By Marc Kaufman
Washington Post Staff Writer
Tuesday, August 19, 2008
Sen. Barack Obama has detailed a comprehensive space plan that includes $2 billion in new funding to reinvigorate NASA and a promise to make space exploration and science a significantly higher priority if he is elected president.
Campaigning in Florida yesterday, Sen. John McCain responded by telling business leaders that Obama has changed his position on some key questions of NASA funding in recent months and should not be trusted to support the program.
While Obama's ambitious plan embraces President Bush's 2004 "vision" to send astronauts to the moon by 2020 and later to Mars -- a plan McCain co-sponsored in the Senate -- the Democratic presidential candidate said the administration's "poor planning and inadequate funding" have undermined the effort and jeopardized U.S. leadership in space.
In particular, he criticized administration policies that will lead to a five-year period after 2010 when "the United States will have to depend on foreign rockets and spacecraft to send Americans to orbit" -- even to the largely U.S.-funded $100 billion international space station.
"As president, I'll make our space program a priority again by devoting the attention and resources needed to not only inspire the world with feats of exploration but also improve life here on Earth," Obama said.
His plan also calls for reestablishing the National Aeronautics and Space Council to coordinate all civilian, commercial and military space programs; the body was in place in earlier decades but disbanded in 1992. As a signal that NASA will be a higher priority for him, Obama said the council would report directly to the president.
McCain did not directly address Obama's proposals, released on Sunday, but did emphasize that the Democrat had earlier opposed full funding for the NASA program to build a new generation of spacecraft to replace the shuttle by 2015. Obama's position has shifted since last winter, and he now says the replacement Constellation spaceship program is essential both for space exploration and for encouraging students in science and math.
"Sometimes it is difficult to know what a politician will actually do once in office, because they say different things at different times to different people," McCain said in a closed-door meeting of business leaders in Cocoa Beach. "This is a particular problem when a candidate has a short, thin record on the issues, as in the case of Senator Obama. Let me say, just in case Senator Obama does decide to return to his original plan of cutting NASA funding -- I oppose such cuts."
He also said: "I will ensure that space exploration remains a top priority and that the U.S. continues to lead the world in this field."
In a Democratic Party campaign call after McCain spoke, former NASA associate administrator Lori Garver said that while the Republican candidate now voices support for NASA, his voting record has been far less enthusiastic.
She said McCain spoke against a bill introduced last year that would give NASA $1 billion to make up for costs incurred after the Columbia disaster -- money that would have gone specifically to speeding development of the Constellation program.
"It's very interesting to see McCain now paint himself as a strong supporter of NASA," she said. "When he could have stepped up to support the program, he has not done that. He has no general respect for our community."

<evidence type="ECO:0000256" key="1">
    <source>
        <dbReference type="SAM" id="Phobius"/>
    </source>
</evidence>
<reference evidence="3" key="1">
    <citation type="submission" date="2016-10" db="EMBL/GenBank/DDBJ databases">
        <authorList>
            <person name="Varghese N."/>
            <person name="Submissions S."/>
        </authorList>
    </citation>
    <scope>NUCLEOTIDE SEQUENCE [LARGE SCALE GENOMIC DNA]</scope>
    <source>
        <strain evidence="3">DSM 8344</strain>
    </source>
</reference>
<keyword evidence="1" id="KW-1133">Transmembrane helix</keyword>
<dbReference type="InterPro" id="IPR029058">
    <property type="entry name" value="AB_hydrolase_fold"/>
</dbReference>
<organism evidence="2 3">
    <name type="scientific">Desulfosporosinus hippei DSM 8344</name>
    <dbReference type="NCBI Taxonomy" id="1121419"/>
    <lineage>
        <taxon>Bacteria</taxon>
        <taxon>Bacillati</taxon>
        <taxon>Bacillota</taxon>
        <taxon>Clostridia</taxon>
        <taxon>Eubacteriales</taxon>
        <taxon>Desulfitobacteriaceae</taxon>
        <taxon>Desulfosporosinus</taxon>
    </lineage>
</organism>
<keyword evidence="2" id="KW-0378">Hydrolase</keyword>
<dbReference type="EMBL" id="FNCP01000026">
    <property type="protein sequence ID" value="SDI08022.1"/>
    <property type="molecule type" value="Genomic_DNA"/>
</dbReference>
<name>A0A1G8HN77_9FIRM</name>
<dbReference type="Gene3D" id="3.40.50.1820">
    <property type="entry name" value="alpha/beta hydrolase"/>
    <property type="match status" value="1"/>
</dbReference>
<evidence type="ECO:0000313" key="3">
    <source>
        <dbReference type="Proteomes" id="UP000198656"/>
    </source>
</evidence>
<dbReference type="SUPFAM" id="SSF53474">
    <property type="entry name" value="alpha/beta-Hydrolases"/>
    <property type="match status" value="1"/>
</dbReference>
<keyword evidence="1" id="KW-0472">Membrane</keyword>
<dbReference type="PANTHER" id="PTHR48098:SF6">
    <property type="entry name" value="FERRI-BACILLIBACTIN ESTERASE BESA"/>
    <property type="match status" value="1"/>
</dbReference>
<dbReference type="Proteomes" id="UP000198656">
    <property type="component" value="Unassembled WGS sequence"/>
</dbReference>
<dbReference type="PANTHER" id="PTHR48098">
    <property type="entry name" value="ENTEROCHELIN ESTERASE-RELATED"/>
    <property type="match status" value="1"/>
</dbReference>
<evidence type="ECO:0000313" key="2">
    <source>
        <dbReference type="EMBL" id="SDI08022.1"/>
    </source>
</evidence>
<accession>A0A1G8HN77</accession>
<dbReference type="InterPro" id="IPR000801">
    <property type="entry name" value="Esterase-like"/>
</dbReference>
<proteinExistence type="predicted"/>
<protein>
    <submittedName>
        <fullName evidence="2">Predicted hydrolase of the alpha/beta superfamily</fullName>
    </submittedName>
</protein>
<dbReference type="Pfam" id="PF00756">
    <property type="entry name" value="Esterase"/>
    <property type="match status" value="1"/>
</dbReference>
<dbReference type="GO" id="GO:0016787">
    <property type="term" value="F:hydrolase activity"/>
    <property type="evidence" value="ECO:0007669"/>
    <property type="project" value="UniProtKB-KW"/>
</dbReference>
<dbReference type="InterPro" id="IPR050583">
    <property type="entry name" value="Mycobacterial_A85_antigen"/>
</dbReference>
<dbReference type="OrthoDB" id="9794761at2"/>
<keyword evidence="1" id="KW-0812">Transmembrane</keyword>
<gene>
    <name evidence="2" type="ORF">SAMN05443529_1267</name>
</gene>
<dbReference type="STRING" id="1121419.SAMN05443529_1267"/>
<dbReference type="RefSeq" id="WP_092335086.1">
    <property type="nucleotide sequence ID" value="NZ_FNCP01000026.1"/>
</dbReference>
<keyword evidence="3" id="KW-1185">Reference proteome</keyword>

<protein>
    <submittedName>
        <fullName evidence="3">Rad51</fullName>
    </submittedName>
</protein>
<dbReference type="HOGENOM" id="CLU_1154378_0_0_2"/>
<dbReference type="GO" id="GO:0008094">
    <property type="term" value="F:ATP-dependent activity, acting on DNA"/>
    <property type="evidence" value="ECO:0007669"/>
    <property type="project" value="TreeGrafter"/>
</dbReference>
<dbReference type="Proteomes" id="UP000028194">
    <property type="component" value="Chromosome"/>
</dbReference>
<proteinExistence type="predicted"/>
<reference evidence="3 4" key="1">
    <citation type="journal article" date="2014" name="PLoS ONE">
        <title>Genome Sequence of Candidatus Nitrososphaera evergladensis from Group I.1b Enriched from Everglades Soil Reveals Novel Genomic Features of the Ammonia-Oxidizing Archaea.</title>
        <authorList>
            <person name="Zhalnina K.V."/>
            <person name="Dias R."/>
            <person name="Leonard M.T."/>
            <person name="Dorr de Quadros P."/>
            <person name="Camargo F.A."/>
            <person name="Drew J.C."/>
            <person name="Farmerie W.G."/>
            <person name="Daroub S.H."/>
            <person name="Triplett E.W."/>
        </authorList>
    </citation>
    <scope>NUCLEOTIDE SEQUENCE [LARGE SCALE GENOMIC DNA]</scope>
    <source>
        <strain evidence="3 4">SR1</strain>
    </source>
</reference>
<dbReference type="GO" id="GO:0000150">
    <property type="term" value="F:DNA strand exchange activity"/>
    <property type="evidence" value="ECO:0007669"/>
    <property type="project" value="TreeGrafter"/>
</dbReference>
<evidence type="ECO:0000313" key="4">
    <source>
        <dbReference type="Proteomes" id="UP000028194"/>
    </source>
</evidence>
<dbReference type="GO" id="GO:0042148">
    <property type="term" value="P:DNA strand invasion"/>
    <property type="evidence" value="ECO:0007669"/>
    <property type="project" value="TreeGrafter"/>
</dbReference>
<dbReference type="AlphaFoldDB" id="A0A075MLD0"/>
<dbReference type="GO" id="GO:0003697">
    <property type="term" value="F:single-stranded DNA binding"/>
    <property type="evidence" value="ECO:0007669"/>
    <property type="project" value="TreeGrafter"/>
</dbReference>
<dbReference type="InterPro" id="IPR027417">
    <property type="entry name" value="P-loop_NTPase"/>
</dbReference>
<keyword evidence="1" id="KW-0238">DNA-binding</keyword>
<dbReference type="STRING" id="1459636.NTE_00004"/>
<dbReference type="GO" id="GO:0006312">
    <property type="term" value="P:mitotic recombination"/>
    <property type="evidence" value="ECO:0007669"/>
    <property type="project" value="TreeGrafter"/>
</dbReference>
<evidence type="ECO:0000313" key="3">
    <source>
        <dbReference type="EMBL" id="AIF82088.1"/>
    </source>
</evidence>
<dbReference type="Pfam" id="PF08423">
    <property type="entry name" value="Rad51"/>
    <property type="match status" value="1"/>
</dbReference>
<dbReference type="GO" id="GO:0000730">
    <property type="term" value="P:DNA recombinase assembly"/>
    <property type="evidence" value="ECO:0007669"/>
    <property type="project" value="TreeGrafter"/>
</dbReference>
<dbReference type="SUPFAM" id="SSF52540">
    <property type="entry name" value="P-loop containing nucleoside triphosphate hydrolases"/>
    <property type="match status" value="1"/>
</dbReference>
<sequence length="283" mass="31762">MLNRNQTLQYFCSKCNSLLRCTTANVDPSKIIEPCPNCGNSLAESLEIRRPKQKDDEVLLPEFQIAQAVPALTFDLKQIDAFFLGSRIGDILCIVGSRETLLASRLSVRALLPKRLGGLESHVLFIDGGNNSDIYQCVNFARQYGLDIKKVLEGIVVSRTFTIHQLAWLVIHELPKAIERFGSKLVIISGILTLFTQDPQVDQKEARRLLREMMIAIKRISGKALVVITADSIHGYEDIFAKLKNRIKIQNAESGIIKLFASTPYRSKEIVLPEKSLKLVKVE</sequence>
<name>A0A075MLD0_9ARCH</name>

Garver acknowledged that Obama's positions on NASA have evolved since the primaries, but she said McCain's NASA advocacy has changed as well.
Although McCain has said continued U.S. space superiority is essential, he has also said that as president he would freeze all discretionary spending -- and NASA, with a budget of about $17.5 billion, is generally considered in that category. McCain has spoken in mostly general terms about NASA.
In an earlier interview, McCain campaign spokesman Taylor Griffin said the candidate firmly supports building a new generation of U.S. spacecraft and would fund the program as needed. He also said McCain would conduct "an overall review early in the administration of where NASA's money is spent to determine an appropriate plan of action."
Obama's campaign said the additional NASA funds would be paid for by rolling back congressional earmarks to what they were in 1994, and by using the newly formed advisory council to potentially re-allocate space funding.
Among the more expensive proposals is Obama's plan to flying an additional shuttle mission to bring a $1.5 billion particle detector to the station. NASA dropped plans to ferry up the Alpha Magnetic Spectrometer after the Columbia disaster, even though the instrument is one of the most expensive ever built and was funded by a group of international governments and universities.
Under current NASA plans, the last shuttle mission will fly in summer of 2010, and the three-spacecraft fleet will be retired after that. The aging shuttles are expensive to maintain and operate, and under current budgets NASA will not have funds to build the new Constellation spacecraft unless the shuttle is grounded.
The Constellation won't be ready until 2015 at the earliest, however, creating the five-year gap when the United States will be largely dependent on Russian Soyuz transportation. NASA and the Russian space agency have worked closely and generally well together in recent years, but many are concerned that Russian military actions in Georgia will change that relationship.